San Francisco loves its Italian Community.
Hence last Tuesday’s visit in town of Italian Representative Guglielmo Vaccaro (Democratic Party) might sound somewhat “alarming”.
Mr. Vaccaro’s goal, in fact, is to reclaim the Italian talents who, in the last years, have fled the country for better opportunities abroad.
In order to attain this goal, the Italian Senate has recently approved a law—the so called Controesodo (Reverse Exodus)—that provides tax incentives for Italian young expats who are willing to go back home, and who are either hired by a firm or start their own business.
Said incentives are not insignificant.
Italians with a college degree, born after 1969 and who have worked abroad in the last two years, or Italians who have studied abroad in last two years, would benefit from substantial tax cuts (only 30% of their income—20% for women—would be taxed, until December 31st, 2013).
Representative Vaccaro is one of the main promoters of the law.
“It’s been a long time since we started complaining about bright minds fleeing Italy,” Rep. Vaccaro told us in the elegant surroundings of Café de la Presse in downtown San Francisco (see video beside the article). “Until finally, a year and a half ago during a tour here in San Francisco, I came up with the idea of creating incentives for young Italians to come back.”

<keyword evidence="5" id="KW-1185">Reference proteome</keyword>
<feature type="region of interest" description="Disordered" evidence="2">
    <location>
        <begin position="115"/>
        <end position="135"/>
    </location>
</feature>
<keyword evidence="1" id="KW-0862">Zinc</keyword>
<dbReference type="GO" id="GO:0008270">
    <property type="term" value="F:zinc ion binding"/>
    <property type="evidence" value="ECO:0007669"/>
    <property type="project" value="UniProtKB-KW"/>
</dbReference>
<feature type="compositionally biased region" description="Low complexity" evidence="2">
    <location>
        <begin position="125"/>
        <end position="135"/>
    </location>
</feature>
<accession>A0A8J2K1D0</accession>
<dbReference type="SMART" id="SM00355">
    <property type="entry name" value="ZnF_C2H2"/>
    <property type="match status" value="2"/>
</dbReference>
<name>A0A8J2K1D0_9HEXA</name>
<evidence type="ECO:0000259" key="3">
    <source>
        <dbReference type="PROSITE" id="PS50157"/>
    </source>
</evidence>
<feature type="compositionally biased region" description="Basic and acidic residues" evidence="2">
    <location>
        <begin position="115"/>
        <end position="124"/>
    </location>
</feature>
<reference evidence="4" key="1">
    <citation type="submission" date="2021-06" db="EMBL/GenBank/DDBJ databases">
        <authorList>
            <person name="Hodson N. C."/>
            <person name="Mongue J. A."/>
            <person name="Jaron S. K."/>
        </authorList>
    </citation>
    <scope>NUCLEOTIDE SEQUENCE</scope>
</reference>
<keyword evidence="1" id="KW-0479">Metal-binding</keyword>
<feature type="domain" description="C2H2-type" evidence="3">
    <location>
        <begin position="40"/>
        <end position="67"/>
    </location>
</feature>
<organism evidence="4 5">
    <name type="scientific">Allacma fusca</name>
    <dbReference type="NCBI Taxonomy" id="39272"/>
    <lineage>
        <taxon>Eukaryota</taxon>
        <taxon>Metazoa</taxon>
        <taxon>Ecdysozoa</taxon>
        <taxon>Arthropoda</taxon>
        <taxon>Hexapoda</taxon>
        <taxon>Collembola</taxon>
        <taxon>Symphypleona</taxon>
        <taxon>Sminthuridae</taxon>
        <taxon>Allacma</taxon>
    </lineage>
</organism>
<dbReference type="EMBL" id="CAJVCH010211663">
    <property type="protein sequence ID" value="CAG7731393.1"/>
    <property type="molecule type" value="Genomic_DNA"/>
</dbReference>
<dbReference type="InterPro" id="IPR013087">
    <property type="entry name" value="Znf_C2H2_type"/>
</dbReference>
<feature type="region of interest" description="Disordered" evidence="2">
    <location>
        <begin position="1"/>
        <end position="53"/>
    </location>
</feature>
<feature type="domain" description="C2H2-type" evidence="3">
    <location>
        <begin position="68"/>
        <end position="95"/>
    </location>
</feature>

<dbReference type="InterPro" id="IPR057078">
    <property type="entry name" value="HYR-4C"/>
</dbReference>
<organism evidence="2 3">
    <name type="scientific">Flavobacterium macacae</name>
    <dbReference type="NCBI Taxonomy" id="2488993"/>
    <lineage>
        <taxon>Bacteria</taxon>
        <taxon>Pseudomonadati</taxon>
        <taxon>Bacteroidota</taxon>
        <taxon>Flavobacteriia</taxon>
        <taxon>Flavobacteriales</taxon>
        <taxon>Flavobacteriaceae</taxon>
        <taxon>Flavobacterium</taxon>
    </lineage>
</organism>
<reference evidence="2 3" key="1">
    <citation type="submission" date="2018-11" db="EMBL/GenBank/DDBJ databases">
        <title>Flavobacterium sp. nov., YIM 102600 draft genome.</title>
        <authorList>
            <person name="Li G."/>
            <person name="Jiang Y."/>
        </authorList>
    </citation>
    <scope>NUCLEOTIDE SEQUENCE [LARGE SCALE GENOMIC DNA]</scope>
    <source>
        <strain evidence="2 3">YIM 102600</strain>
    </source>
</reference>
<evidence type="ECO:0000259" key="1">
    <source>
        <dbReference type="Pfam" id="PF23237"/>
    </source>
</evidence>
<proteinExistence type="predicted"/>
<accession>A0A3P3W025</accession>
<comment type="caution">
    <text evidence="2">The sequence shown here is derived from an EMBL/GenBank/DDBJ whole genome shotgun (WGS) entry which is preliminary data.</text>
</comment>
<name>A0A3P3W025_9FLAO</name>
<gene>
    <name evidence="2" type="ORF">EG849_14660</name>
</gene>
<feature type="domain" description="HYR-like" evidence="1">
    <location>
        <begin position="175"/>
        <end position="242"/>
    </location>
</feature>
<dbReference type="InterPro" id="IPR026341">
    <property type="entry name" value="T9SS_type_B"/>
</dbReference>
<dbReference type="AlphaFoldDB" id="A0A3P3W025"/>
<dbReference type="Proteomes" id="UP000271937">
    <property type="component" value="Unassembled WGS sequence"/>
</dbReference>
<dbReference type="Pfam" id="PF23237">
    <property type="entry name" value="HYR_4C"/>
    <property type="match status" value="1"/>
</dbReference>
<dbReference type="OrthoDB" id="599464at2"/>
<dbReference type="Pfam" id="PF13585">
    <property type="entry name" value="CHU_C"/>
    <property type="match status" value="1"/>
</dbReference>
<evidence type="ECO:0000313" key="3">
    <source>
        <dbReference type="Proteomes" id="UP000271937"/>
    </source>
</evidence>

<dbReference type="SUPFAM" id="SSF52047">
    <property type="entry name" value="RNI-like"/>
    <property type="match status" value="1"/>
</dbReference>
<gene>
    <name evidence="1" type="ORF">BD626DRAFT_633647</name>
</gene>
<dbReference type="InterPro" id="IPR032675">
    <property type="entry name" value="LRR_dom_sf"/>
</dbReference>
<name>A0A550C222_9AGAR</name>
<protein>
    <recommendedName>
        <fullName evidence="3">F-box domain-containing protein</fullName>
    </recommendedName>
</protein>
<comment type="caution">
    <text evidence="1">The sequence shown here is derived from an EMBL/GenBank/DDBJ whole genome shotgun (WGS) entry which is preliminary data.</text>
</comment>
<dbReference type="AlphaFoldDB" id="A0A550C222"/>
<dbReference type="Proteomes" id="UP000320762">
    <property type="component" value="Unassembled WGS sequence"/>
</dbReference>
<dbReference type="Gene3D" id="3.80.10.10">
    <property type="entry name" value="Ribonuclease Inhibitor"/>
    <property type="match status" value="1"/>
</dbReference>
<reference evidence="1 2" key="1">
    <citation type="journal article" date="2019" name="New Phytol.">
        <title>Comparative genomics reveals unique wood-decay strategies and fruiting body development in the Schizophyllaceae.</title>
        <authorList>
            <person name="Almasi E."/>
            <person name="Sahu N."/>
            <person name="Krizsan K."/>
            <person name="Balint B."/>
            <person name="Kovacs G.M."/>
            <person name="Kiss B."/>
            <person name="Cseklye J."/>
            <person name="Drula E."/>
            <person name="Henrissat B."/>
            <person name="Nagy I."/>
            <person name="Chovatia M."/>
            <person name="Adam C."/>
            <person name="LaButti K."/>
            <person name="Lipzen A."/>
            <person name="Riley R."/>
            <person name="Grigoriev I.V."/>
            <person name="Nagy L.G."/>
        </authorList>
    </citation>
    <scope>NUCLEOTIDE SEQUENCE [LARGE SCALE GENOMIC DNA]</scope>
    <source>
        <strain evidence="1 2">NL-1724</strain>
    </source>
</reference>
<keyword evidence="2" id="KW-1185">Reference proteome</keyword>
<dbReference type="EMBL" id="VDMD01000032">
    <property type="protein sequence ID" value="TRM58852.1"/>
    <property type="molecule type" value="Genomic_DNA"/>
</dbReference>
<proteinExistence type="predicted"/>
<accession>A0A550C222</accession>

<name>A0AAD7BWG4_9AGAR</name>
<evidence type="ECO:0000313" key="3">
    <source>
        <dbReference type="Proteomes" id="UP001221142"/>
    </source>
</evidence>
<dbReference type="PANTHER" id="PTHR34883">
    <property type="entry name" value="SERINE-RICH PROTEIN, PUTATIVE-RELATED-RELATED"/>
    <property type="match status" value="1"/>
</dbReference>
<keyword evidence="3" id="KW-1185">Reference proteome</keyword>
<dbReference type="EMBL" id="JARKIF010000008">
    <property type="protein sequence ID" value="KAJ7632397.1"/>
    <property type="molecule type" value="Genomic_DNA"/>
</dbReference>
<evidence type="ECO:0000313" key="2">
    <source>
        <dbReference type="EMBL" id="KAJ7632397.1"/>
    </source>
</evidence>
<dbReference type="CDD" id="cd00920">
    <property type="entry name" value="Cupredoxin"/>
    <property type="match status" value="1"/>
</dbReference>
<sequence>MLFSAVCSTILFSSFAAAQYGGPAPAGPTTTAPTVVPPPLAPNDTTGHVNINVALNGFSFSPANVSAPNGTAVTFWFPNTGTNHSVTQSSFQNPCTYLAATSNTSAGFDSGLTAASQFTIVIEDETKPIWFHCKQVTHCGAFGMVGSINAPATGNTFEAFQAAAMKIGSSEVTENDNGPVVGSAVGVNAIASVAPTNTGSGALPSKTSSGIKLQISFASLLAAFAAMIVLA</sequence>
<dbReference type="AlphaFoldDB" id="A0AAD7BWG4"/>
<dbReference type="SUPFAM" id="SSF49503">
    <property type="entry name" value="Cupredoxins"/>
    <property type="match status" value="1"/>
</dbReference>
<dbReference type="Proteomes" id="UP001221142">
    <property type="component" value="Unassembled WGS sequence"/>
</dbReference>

Armed with this apparently simple idea, Mr. Vaccaro was among the first to promote a legislative process and to try to coalesce a wide political spectrum around it.
Rep.Vaccaro belongs to the Democratic Party (PD)— the liberal minority of Italian Parliament. But incredibly enough for the incandescent Italian political environment, the proposal gained a bipartisan endorsement, notably that of PDL (Popolo Delle Libertà—People of Freedom), the center-right party led by Prime Minister Silvio Berlusconi.
“Without an agreement with the majority, we couldn’t have made it,” admitted Mr. Vaccaro, while reminding us that only 20-25 laws are approved in an average Italian legislative year, and among them the substantial ones number no more than 15.
Now that the law has finally been approved, the “marketing” of it is taking place, starting with an American Tour that targeted one of the main “dreamlands” for young talents moving abroad: the Bay Area and Silicon Valley.
That’s why Representative Vaccaro was here on Tuesday, and will be in New York in the next few days as well: to convince young Italians to hit the road to go back home.
Because, after all, home can be a sexier place, when lubricated by a tax incentive.